Supreme Court: The Court, while deciding the question as to whether the Event Management Company/Event Organizer is required to seek licence from the lyricist and the musician for subsequently playing the song in public even after it has paid for the broadcasting of the song to the Sound Recording Company, held that though each of the seven sub-clauses of clause (a) of Section 14 of the Copyright Act, 1957 relating to literary, dramatic or musical work, are independent of one another, but reading these sub-clauses independently cannot be interpreted to mean that the right of producer of sound recording, who also comes under definition of author under Section 2(d)(v), and has a right to communicate his work to the public under Section 14(e)(iii) of the Act, is lost.  It was also held that in the assignment, normally, ownership of the copyright of the work is transferred but in the case of licence another person is allowed to use the work by the author.

Argument advanced on behalf of the appellants was that the permission granted to defendant was sans the right to communicate the sound recording to the public, was rejected by P.C. Pant, J and Ranjan Gogoi, JJ, on the ground that there appeared no such term and condition between the parties depriving the defendant from communicating his work of making song to the public. The Court made it clear that with effect from 21.06.2012, in view of sub-section (10) of Section 19 of the Act, the assignment of the copyright in the work to make sound recording which does not form part of any cinematograph film, shall not affect the right of the author of the work to claim an equal share of royalties or/and consideration payable for utilization of such work in any form by the plaintiff/respondent.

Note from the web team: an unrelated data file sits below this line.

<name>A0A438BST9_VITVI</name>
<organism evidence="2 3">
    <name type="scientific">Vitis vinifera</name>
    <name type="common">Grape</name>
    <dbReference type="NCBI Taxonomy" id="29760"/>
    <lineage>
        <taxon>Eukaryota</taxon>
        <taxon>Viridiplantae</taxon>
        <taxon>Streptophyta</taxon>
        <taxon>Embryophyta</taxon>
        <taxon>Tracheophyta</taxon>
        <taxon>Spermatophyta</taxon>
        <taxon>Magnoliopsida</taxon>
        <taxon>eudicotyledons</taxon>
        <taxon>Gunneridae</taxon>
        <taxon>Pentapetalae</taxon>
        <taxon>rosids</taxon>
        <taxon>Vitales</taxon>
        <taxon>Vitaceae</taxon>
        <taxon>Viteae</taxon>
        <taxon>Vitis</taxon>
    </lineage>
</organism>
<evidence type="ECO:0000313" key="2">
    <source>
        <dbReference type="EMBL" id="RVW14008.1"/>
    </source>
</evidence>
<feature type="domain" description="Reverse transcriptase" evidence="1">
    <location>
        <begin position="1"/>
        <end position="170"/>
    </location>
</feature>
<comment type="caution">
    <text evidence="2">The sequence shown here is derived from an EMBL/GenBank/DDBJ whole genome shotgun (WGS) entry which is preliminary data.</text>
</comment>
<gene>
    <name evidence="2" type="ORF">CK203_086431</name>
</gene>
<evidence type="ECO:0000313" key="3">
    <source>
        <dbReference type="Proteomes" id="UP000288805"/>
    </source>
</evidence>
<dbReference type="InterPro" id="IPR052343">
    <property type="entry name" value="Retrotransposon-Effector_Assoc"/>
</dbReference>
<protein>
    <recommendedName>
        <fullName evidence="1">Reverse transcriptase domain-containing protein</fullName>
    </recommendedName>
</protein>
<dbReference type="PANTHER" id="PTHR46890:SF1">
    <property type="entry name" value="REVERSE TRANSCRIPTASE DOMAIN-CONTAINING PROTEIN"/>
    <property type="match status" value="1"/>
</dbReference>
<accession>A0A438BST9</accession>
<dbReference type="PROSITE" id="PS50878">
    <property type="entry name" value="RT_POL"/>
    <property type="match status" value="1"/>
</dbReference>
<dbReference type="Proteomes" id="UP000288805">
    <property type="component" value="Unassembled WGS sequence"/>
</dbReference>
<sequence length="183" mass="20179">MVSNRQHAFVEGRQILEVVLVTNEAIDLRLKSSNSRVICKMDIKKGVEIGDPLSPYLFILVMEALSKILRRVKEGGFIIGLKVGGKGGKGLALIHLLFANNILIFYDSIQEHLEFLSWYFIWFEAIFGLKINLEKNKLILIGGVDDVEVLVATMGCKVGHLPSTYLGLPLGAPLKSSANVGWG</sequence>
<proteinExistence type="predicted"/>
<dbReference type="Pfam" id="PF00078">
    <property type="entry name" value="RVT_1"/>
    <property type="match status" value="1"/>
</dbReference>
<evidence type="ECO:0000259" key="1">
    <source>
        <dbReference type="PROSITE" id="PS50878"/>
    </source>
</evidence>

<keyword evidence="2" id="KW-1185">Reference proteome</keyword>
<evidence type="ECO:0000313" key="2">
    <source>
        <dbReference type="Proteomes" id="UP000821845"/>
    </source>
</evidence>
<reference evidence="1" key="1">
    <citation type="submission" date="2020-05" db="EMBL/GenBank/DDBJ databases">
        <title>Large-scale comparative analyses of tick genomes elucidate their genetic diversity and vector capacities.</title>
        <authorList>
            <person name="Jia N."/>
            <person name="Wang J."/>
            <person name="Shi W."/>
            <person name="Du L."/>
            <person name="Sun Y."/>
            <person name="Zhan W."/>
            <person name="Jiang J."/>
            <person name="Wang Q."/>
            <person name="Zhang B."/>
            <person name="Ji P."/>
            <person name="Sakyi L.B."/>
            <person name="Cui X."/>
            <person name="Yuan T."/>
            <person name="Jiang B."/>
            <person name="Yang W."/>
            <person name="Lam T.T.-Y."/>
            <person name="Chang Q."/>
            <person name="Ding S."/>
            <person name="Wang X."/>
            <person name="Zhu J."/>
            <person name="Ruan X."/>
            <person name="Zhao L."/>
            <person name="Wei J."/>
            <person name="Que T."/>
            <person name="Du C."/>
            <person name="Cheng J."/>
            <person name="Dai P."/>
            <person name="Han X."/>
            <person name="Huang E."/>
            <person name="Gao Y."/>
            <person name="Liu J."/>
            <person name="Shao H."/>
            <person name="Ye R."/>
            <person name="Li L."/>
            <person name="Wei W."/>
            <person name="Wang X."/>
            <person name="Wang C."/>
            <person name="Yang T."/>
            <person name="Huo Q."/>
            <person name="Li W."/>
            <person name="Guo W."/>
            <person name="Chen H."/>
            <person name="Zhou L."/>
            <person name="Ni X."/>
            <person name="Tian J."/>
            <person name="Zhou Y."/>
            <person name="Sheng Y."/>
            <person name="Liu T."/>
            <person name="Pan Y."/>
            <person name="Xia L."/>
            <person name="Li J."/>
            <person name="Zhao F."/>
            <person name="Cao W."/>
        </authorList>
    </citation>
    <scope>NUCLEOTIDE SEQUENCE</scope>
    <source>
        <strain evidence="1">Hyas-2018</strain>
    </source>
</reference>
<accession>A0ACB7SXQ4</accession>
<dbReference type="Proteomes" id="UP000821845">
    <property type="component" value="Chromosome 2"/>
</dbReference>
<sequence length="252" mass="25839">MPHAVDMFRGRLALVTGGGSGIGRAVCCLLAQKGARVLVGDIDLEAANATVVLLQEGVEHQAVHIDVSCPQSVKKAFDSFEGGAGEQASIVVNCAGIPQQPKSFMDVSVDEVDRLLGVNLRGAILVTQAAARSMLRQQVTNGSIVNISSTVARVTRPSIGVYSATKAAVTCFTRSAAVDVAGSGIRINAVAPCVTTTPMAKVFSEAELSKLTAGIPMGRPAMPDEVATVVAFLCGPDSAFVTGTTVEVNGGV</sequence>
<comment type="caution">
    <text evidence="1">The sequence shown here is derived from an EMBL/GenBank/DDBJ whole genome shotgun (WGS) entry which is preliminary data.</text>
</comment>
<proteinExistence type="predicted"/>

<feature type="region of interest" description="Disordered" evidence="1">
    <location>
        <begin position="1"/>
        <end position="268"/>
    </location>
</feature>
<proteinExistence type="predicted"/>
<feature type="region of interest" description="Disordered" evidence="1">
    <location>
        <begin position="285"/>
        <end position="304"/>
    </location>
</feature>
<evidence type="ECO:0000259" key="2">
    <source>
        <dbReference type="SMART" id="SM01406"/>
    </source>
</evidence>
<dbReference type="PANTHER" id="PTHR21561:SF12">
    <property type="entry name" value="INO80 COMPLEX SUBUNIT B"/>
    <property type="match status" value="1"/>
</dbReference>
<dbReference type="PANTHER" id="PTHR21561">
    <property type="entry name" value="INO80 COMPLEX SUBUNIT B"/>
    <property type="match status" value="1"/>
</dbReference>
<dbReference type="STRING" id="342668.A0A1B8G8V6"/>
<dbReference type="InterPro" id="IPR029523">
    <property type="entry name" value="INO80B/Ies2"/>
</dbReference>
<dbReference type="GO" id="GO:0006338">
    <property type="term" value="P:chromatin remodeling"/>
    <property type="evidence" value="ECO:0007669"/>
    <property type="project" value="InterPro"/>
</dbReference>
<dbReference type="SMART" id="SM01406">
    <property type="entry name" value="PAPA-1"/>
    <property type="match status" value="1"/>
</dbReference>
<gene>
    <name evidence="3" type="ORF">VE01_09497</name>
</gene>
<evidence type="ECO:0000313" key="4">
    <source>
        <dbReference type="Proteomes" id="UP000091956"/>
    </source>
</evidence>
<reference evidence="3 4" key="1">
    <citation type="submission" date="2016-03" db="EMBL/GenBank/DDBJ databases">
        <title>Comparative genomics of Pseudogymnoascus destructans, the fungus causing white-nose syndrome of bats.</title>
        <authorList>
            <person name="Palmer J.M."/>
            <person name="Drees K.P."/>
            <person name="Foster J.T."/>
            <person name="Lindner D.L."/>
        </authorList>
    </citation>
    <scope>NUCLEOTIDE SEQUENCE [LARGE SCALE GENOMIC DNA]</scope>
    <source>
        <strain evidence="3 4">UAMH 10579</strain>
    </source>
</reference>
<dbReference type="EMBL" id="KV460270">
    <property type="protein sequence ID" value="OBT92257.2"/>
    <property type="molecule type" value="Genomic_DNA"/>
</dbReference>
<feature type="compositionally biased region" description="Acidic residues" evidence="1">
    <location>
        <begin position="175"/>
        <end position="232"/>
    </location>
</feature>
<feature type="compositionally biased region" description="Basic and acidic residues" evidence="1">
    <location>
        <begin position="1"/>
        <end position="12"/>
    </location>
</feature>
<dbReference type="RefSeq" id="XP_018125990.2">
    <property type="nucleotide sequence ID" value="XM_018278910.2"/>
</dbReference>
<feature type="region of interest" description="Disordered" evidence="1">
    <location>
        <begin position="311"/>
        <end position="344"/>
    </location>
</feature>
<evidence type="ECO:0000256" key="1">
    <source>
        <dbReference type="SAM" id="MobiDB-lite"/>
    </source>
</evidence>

Considering the fact that sub-section (10) of Section 19 was inserted with effect from 21.06.2012 vide Act No. 27 of 2012, which did not exist on the day the plaint was filed before trial court in the year 2006, the Court agreed with the decision of the Delhi High Court where it was held that the defendants do not have to secure a license from the appellants, as such rights as exist w.e.f. 21.06.2012 were not the same prior to it.

The High Court had held that in case the defendants wish to perform the sound recording in public, i.e. play them, a license from Phonographic Performing Rights Society (PPRS) is essential; in case the musical works are to be communicated or performed in the public, independently, through an artiste, the license of Indian Performing Rights Society (IPRS) is essential. In case the defendant wishes to hold an event involving performances or communication of works of both kinds to the public, the license or authorization of both IPRS and PPRS are necessary. The High Court, hence, restrained the defendant from communicating any of such works to the public, or performing them, in the public, without such appropriate authorization, or licensing pending adjudication of the suit [International Confederation of Societies of Authors and Composers v. Aditya Pandey, 2016 SCC Online 967, decided on 20.09.2016]

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